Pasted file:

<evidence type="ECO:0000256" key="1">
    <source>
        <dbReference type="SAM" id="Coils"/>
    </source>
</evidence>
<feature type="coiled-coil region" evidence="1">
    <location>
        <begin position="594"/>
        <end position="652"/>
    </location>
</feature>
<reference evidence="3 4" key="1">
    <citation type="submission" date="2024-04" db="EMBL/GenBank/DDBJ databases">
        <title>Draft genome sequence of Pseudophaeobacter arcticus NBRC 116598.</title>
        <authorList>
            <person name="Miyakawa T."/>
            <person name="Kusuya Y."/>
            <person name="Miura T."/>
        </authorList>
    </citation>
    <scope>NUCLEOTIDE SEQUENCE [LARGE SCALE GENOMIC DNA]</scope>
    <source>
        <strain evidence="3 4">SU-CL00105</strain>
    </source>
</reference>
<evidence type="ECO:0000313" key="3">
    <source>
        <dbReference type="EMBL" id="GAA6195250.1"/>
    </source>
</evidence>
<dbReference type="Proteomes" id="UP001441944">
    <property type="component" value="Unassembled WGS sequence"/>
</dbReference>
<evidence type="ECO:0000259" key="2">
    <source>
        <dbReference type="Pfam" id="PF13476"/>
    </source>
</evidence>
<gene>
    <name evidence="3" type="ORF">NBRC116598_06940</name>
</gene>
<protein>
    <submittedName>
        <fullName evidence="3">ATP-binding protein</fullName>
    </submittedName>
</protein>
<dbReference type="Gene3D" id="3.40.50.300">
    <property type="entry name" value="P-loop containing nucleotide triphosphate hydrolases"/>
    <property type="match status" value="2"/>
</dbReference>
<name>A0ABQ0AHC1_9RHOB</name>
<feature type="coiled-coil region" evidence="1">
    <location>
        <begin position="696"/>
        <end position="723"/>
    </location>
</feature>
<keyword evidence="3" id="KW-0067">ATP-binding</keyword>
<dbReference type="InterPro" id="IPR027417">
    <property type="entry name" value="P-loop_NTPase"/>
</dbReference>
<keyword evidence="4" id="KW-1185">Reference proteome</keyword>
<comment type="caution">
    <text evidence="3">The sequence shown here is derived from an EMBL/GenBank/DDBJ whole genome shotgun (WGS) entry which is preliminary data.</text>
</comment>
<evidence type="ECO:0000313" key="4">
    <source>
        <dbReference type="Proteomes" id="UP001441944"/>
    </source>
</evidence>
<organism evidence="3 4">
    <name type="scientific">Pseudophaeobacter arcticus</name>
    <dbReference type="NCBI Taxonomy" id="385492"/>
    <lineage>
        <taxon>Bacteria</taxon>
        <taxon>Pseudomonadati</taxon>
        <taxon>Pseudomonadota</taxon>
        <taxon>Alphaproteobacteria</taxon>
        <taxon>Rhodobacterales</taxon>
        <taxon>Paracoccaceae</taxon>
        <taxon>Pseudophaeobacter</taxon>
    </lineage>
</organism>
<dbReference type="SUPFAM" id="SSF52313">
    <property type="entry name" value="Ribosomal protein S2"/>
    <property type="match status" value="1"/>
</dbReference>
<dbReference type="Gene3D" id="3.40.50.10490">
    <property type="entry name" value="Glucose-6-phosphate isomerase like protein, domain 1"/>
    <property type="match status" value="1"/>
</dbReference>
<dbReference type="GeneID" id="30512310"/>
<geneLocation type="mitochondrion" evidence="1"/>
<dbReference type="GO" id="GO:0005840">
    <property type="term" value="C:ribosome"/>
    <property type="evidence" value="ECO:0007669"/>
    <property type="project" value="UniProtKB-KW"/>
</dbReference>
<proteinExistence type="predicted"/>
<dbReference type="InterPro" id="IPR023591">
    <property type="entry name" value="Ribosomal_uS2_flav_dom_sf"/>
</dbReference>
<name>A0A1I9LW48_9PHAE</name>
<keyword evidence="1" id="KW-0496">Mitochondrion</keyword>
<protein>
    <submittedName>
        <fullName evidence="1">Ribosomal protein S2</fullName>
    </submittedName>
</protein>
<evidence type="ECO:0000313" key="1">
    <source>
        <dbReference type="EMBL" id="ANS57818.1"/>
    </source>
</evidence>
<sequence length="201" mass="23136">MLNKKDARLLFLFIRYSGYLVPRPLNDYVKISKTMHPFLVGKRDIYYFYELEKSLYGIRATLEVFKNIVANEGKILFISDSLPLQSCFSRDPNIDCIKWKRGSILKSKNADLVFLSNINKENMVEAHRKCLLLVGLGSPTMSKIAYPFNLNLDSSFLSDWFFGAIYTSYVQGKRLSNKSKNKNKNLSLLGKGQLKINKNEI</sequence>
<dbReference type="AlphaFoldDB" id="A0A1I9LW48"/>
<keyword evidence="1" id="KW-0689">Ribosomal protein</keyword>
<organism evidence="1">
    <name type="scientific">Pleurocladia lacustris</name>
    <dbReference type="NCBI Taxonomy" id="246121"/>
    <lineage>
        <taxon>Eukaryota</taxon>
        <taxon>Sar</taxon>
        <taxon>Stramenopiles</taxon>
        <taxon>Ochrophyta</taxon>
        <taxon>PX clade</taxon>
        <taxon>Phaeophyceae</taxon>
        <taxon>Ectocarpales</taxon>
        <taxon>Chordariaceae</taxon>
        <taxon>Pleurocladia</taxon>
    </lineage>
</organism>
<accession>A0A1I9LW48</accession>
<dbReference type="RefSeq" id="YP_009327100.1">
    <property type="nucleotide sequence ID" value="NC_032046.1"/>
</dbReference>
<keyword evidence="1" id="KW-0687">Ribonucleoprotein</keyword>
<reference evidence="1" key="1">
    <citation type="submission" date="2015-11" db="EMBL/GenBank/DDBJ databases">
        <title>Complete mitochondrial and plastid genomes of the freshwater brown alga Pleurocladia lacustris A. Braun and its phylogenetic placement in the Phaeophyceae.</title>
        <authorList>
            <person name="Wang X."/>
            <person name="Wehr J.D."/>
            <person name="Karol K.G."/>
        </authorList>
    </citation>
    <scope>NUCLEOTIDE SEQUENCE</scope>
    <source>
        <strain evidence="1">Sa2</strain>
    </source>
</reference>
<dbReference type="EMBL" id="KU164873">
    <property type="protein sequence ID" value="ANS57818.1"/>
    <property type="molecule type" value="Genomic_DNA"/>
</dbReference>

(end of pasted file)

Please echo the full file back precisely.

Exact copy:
<evidence type="ECO:0000256" key="1">
    <source>
        <dbReference type="SAM" id="Coils"/>
    </source>
</evidence>
<feature type="coiled-coil region" evidence="1">
    <location>
        <begin position="594"/>
        <end position="652"/>
    </location>
</feature>
<reference evidence="3 4" key="1">
    <citation type="submission" date="2024-04" db="EMBL/GenBank/DDBJ databases">
        <title>Draft genome sequence of Pseudophaeobacter arcticus NBRC 116598.</title>
        <authorList>
            <person name="Miyakawa T."/>
            <person name="Kusuya Y."/>
            <person name="Miura T."/>
        </authorList>
    </citation>
    <scope>NUCLEOTIDE SEQUENCE [LARGE SCALE GENOMIC DNA]</scope>
    <source>
        <strain evidence="3 4">SU-CL00105</strain>
    </source>
</reference>
<evidence type="ECO:0000313" key="3">
    <source>
        <dbReference type="EMBL" id="GAA6195250.1"/>
    </source>
</evidence>
<dbReference type="Proteomes" id="UP001441944">
    <property type="component" value="Unassembled WGS sequence"/>
</dbReference>
<evidence type="ECO:0000259" key="2">
    <source>
        <dbReference type="Pfam" id="PF13476"/>
    </source>
</evidence>
<gene>
    <name evidence="3" type="ORF">NBRC116598_06940</name>
</gene>
<protein>
    <submittedName>
        <fullName evidence="3">ATP-binding protein</fullName>
    </submittedName>
</protein>
<dbReference type="Gene3D" id="3.40.50.300">
    <property type="entry name" value="P-loop containing nucleotide triphosphate hydrolases"/>
    <property type="match status" value="2"/>
</dbReference>
<name>A0ABQ0AHC1_9RHOB</name>
<feature type="coiled-coil region" evidence="1">
    <location>
        <begin position="696"/>
        <end position="723"/>
    </location>
</feature>
<keyword evidence="3" id="KW-0067">ATP-binding</keyword>
<dbReference type="InterPro" id="IPR027417">
    <property type="entry name" value="P-loop_NTPase"/>
</dbReference>
<keyword evidence="4" id="KW-1185">Reference proteome</keyword>
<comment type="caution">
    <text evidence="3">The sequence shown here is derived from an EMBL/GenBank/DDBJ whole genome shotgun (WGS) entry which is preliminary data.</text>
</comment>
<evidence type="ECO:0000313" key="4">
    <source>
        <dbReference type="Proteomes" id="UP001441944"/>
    </source>
</evidence>
<organism evidence="3 4">
    <name type="scientific">Pseudophaeobacter arcticus</name>
    <dbReference type="NCBI Taxonomy" id="385492"/>
    <lineage>
        <taxon>Bacteria</taxon>
        <taxon>Pseudomonadati</taxon>
        <taxon>Pseudomonadota</taxon>
        <taxon>Alphaproteobacteria</taxon>
        <taxon>Rhodobacterales</taxon>
        <taxon>Paracoccaceae</taxon>
        <taxon>Pseudophaeobacter</taxon>
    </lineage>
</organism>
<dbReference type="SUPFAM" id="SSF52313">
    <property type="entry name" value="Ribosomal protein S2"/>
    <property type="match status" value="1"/>
</dbReference>
<dbReference type="Gene3D" id="3.40.50.10490">
    <property type="entry name" value="Glucose-6-phosphate isomerase like protein, domain 1"/>
    <property type="match status" value="1"/>
</dbReference>
<dbReference type="GeneID" id="30512310"/>
<geneLocation type="mitochondrion" evidence="1"/>
<dbReference type="GO" id="GO:0005840">
    <property type="term" value="C:ribosome"/>
    <property type="evidence" value="ECO:0007669"/>
    <property type="project" value="UniProtKB-KW"/>
</dbReference>
<proteinExistence type="predicted"/>
<dbReference type="InterPro" id="IPR023591">
    <property type="entry name" value="Ribosomal_uS2_flav_dom_sf"/>
</dbReference>
<name>A0A1I9LW48_9PHAE</name>
<keyword evidence="1" id="KW-0496">Mitochondrion</keyword>
<protein>
    <submittedName>
        <fullName evidence="1">Ribosomal protein S2</fullName>
    </submittedName>
</protein>
<evidence type="ECO:0000313" key="1">
    <source>
        <dbReference type="EMBL" id="ANS57818.1"/>
    </source>
</evidence>
<sequence length="201" mass="23136">MLNKKDARLLFLFIRYSGYLVPRPLNDYVKISKTMHPFLVGKRDIYYFYELEKSLYGIRATLEVFKNIVANEGKILFISDSLPLQSCFSRDPNIDCIKWKRGSILKSKNADLVFLSNINKENMVEAHRKCLLLVGLGSPTMSKIAYPFNLNLDSSFLSDWFFGAIYTSYVQGKRLSNKSKNKNKNLSLLGKGQLKINKNEI</sequence>
<dbReference type="AlphaFoldDB" id="A0A1I9LW48"/>
<keyword evidence="1" id="KW-0689">Ribosomal protein</keyword>
<organism evidence="1">
    <name type="scientific">Pleurocladia lacustris</name>
    <dbReference type="NCBI Taxonomy" id="246121"/>
    <lineage>
        <taxon>Eukaryota</taxon>
        <taxon>Sar</taxon>
        <taxon>Stramenopiles</taxon>
        <taxon>Ochrophyta</taxon>
        <taxon>PX clade</taxon>
        <taxon>Phaeophyceae</taxon>
        <taxon>Ectocarpales</taxon>
        <taxon>Chordariaceae</taxon>
        <taxon>Pleurocladia</taxon>
    </lineage>
</organism>
<accession>A0A1I9LW48</accession>
<dbReference type="RefSeq" id="YP_009327100.1">
    <property type="nucleotide sequence ID" value="NC_032046.1"/>
</dbReference>
<keyword evidence="1" id="KW-0687">Ribonucleoprotein</keyword>
<reference evidence="1" key="1">
    <citation type="submission" date="2015-11" db="EMBL/GenBank/DDBJ databases">
        <title>Complete mitochondrial and plastid genomes of the freshwater brown alga Pleurocladia lacustris A. Braun and its phylogenetic placement in the Phaeophyceae.</title>
        <authorList>
            <person name="Wang X."/>
            <person name="Wehr J.D."/>
            <person name="Karol K.G."/>
        </authorList>
    </citation>
    <scope>NUCLEOTIDE SEQUENCE</scope>
    <source>
        <strain evidence="1">Sa2</strain>
    </source>
</reference>
<dbReference type="EMBL" id="KU164873">
    <property type="protein sequence ID" value="ANS57818.1"/>
    <property type="molecule type" value="Genomic_DNA"/>
</dbReference>